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Cranberry Bounty, the quicker picker-upperby Mary Jasch
It's a fact. Cranberries do prevent urinary tract infections. But do you know they reduce LDL, total cholesterol, inflammation and tumors? That they aid cancer treatment?
Contrary to widespread belief the berry's acidity is not responsible for its medicinal effects.
Within the scope of her research, Howell isolates cranberry and blueberry compounds that benefit human health. She focuses on condensed tannins, or proanthocyanidins (PACs), that prevent E. coli and other antibiotic resistant bacteria from attaching to the walls of the urinary tract and bladder. These PACs give cranberries their body, astringent taste, and medicinal properties. She investigates other activities of PACs, including bioavailability.
Urinary Tract Infections
Although PACs do not kill bacteria, taken regularly they can prevent urinary tract infections by disallowing adhesion. The bacteria will not do anything if it cannot bind to the walls.
"Adding things into the diet is so much easier psychologically than taking something away. You may eliminate something like that sugary soda." - Howell
With 11 million doctor-treated cases a year in the US last year, bacteria are becoming resistant to antibiotics. Left untreated, UTIs can cause kidney damage. But Howell has good news. “With one glass a day, there is a 50% reduction in UTIs,"¯ she says. Current studies funded by the National Institute of Health look to determine what additional benefits, if any, two glasses of juice a day produce.
Cranberries increase HDL and lower LDL and total cholesterol. A study published in the September 2007 issue of The New England Journal of Medicine looked at patients who reduced LDL with drugs. “Even if they reduced it below 100, if HDL didn't increase, it didn't matter how low the LDL went, they were still at major risk. The key is keeping HDL high,"¯ Howell explains. “It put a whole new slant on drugs lowering LDL."¯
"Prescription drugs are only able to raise HDL by about 8-15% and some of these drugs have been banned for safety issues," she says. "A clinical trial in Canada found that when participants drank two glasses of cranberry juice cocktail a day, their HDL increased by nearly 8%. Consuming cranberry could offer people an additional way to increase their HDL.
“With all this trouble with anti-biotic resistance and over-medication, I think we're returning to nature and letting food be our medicine. We know these things have good biological activities and we're eating anyway. It's amazing how much you can do to improve your health."
Cranberries also reduce inflammation in veins and arteries involved in so many dreaded diseases including diabetes and heart disease. This inflammation acts like clogged arteries.
The normal process of getting rid of cells and regenerating new ones is called apoptosis, or programmed cell death. In cancer, a cell gets traumatized and doesn't want to die. Cranberry induces apoptosis and tells the cells to die. It reduces rapid tumor growth.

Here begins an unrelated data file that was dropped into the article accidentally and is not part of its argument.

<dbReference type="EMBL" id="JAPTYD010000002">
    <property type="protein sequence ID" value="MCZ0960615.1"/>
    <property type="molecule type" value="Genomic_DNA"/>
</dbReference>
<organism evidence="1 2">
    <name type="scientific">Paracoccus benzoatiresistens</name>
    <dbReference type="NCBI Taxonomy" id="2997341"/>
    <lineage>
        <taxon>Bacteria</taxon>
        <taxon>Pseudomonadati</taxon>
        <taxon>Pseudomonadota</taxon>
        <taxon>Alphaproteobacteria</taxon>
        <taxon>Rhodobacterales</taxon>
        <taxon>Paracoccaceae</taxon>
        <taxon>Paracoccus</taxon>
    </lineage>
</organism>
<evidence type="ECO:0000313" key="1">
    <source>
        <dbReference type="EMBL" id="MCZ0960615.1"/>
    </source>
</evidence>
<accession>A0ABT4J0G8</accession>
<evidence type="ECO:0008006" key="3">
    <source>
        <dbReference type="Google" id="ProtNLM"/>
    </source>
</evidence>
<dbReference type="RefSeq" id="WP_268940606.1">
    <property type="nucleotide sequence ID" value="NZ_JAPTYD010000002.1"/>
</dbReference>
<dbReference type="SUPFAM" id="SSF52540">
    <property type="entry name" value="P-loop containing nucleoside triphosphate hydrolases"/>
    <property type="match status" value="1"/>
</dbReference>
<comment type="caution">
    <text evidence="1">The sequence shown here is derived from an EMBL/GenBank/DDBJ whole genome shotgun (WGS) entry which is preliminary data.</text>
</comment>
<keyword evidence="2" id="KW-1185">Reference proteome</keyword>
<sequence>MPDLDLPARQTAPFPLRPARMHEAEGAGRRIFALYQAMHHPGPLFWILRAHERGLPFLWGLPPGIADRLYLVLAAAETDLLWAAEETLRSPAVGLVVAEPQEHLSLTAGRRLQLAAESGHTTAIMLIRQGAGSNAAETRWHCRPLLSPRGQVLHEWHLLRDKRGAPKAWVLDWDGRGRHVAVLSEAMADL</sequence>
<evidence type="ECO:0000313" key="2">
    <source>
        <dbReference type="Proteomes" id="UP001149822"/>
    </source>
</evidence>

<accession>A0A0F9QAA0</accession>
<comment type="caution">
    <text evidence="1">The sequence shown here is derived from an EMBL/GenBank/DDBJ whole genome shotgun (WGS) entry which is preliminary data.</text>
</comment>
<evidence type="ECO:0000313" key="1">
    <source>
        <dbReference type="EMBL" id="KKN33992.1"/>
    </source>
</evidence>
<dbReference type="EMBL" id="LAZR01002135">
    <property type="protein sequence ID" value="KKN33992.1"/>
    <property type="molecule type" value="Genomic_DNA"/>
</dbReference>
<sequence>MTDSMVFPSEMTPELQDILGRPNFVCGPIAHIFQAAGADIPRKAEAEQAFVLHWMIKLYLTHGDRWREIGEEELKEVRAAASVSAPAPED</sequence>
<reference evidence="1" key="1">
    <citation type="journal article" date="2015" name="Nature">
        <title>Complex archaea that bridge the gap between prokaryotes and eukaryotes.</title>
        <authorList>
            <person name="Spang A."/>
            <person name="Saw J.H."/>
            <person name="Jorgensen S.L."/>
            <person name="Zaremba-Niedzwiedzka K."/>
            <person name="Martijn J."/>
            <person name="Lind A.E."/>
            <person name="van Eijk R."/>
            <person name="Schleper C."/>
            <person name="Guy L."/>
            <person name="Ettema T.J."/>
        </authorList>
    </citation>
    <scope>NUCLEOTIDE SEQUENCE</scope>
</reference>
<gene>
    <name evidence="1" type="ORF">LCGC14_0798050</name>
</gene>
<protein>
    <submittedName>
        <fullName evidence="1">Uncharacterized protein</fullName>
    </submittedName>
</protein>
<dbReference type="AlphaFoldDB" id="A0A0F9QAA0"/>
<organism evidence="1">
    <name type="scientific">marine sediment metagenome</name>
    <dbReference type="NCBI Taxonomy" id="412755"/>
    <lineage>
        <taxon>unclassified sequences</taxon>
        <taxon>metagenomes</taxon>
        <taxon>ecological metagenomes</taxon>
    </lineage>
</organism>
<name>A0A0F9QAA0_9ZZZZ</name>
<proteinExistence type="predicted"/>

“Most studies have been done on breast cancer,"¯ Howell says. “With ovarian cancer, a lot of chemotherapy drugs are getting resistant. When you add cranberry juice, cancer cells died more readily from the drugs. Cranberries serve as a helper."¯ Through lab-grown cell cultures, Howell has shown that cranberries aid anti-cancer drugs.
And for those who want to know, white cranberries are simply unripe cranberries harvested early. They contain PACs and are milder in flavor.
Come and Get It!
So, how to avail yourself of this berry's bounty?
Easiest bet: drink an 8-ounce glass of cranberry juice cocktail in the morning. Its effect lasts for 10 to 12 hours. Ocean Spray Cranberry Juice Cocktail, ShopRite brand and cranberry-flavored Northland 100% Juice contain 27% cranberry juice ¬ the highest amount on the market of blended juices. Northland's 32 oz. size 100% Cranberry Juice, Trader Joe's and Knudsen's all contain 100% cranberry juice.
Cocktails, sauces, and canned sauce have all been tested. Heat does not disturb the anti-adhesion compounds.
½ cup sauce = 8 oz. cocktail = 1.5 oz. dried cranberries
Cranberry capsules: look for whole, spray-dried cranberries.
But moderation is key, warns Howell. “You shouldn't eat large amounts of these plant foods. Our bodies are designed to take certain amounts. Our bodies will shunt out the excess or they may become pro-oxidant. It's dosage related.
“Since there is competition for stomach space, you should try and eat foods with a health functionality," she adds. “Fruits and vegetables have such a broad array of benefits for prevention of disease and other types of afflictions (especially as we age), that we should start early on and take advantage of the medicinal power found in natural plant bioactive compounds."
Amy Howell's work has been published in The New England Journal of Medicine, The Journal of the American Medical Association, Phytochemistry, and the Journal of Natural Products.
Marucci Center: http://pemaruccicenter.rutgers.edu/
Ocean Spray: http://www.oceanspray.com/
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